1. These existing formats are not writer-friendly enough for descriptions that contain large amounts of free-form text. Face it, programming activities usually require large-ish chunks of multi-line text to describe most of the interesting properties, whether you're talking about the specification for a program, or starter code to provide to a student, or reference tests to check a solution, or a sample/reference solution to provide for other instructors to look at, or whatever. In most cases, PEML is not about simple key/value pairs where values are small pieces of data, or about deeply structured nested object descriptions. It's about writer-friendly input of structured text where most of the values are multi-line text written by humans.

  2. Are not syntax-friendly enough to present a minimal-effort entry path. Of course, this isn't an obstacle for programming-oriented instructors who have already used YAML (or JSON) and are familiar with working with them. However, the sticky bits of those formats do require a small learning curve that we hope to minimize further.

    In particular, YAML's reliance on whitespace/indentation to indicate nested structure can pose an obstacle to more free-form text input. JSON's reliance on JavaScript quoting and lack of true multi-line values makes it challenging for these tasks in similar ways.

Of course, other practitioners have made the same complaints about both YAML and JSON before, so "more human-friendly" alternatives to both formats have been proposed by others (see Influences below). Naturally, we were unable to find an existing format that exactly met the needs here ... If you happen to know of one we've overlooked that would be a better fit, please say so! What we are aiming for is a format that allows instructors to copy-and-paste content from existing sources (existing assignment writeups, program solutions, program text, whatever) with minimal additional reformatting work in order to create a readable, streamlined programming exercise representation.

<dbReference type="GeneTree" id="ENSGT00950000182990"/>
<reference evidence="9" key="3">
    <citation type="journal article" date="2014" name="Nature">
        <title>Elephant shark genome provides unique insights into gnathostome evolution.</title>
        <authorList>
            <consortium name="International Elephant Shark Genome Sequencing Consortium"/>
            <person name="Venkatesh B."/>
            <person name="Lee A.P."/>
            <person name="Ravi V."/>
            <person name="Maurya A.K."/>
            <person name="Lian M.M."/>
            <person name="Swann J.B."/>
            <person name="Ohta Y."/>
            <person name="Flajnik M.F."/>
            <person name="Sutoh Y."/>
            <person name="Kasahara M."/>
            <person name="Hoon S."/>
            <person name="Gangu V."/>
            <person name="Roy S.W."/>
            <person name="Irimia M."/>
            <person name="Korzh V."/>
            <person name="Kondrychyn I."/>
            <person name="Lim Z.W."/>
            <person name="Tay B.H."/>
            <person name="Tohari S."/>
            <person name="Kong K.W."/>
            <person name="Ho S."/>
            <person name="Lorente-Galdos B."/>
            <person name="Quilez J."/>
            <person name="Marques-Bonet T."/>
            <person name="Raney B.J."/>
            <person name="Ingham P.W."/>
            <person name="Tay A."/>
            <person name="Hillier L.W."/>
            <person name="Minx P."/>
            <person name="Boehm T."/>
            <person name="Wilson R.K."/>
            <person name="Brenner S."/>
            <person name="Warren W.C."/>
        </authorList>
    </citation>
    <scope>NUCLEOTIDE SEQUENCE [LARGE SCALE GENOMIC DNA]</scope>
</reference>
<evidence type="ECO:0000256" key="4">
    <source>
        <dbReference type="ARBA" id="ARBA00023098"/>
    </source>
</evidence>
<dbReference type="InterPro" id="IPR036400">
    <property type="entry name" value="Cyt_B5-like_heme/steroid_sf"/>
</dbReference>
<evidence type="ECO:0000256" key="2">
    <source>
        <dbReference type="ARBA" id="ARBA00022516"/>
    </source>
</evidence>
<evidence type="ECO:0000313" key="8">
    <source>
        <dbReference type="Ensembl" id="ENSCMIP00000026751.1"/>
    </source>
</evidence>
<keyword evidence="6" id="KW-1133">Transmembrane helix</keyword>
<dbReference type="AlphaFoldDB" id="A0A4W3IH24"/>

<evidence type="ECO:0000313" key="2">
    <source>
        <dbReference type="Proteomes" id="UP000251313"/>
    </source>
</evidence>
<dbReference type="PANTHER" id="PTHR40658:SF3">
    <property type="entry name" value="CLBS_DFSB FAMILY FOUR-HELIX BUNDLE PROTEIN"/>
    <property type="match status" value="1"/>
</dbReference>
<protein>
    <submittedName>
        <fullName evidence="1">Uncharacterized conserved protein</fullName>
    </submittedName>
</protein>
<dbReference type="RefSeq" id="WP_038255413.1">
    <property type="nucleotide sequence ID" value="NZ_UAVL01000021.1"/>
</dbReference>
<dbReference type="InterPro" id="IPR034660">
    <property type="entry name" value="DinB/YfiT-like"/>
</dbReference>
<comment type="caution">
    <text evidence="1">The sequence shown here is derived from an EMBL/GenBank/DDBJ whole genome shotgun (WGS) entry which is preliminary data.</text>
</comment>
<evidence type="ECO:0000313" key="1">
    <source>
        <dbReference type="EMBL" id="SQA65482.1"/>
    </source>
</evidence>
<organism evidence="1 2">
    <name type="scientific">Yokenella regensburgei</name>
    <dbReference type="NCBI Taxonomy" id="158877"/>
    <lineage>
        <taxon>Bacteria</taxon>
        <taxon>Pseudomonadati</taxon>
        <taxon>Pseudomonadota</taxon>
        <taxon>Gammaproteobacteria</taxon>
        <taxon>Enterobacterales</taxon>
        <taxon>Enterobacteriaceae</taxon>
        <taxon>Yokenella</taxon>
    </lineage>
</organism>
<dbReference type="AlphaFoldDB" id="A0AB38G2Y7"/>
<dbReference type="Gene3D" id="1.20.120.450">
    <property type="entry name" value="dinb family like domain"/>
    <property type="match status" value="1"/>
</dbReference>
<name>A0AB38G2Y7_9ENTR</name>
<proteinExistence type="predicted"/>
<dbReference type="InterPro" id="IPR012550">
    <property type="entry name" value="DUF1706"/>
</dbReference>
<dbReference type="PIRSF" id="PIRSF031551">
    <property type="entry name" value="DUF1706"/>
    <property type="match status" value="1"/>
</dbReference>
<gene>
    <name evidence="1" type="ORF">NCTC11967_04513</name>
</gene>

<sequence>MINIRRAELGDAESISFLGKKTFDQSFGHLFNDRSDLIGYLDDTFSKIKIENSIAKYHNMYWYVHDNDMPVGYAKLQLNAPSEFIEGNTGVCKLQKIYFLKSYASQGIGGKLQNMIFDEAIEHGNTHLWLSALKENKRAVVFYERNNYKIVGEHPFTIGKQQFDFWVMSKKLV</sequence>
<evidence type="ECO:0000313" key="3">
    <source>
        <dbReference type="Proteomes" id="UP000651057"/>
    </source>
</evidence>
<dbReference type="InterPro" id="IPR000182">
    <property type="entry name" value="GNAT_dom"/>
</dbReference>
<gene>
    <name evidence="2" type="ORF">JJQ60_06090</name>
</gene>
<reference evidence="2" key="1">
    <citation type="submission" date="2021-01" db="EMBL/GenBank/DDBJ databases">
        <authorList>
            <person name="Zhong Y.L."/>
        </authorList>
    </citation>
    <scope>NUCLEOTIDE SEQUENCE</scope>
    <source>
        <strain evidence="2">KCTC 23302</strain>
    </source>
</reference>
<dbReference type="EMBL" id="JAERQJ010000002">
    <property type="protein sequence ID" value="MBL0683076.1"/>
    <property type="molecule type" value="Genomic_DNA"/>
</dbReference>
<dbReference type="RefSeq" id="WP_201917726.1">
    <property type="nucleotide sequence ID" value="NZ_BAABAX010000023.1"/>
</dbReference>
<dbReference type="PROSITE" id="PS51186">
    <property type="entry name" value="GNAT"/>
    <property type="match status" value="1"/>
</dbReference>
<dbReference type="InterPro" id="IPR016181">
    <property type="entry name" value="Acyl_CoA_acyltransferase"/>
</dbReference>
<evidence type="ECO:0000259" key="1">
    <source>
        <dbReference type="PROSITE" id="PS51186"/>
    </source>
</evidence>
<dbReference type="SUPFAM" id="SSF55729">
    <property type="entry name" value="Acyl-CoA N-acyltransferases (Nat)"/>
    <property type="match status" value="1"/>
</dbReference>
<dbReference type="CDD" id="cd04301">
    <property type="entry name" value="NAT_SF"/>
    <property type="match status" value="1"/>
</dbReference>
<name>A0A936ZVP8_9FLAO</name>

Design Goals

OK, with the context for this description language out of the way, here are the specific objectives we are hoping to achieve:

  1. Minimal learning curve: To paraphrase Cay Horstmann, we are aiming for a format that an average computing instructor can learn in under an hour. Further, after a little practice, we hope that an instructor who has an existing assignment can convert or map it to this representation in less than 10 minutes. We want the syntax to be super simple/direct, so that instructors can focus just on the specific properties they are describing.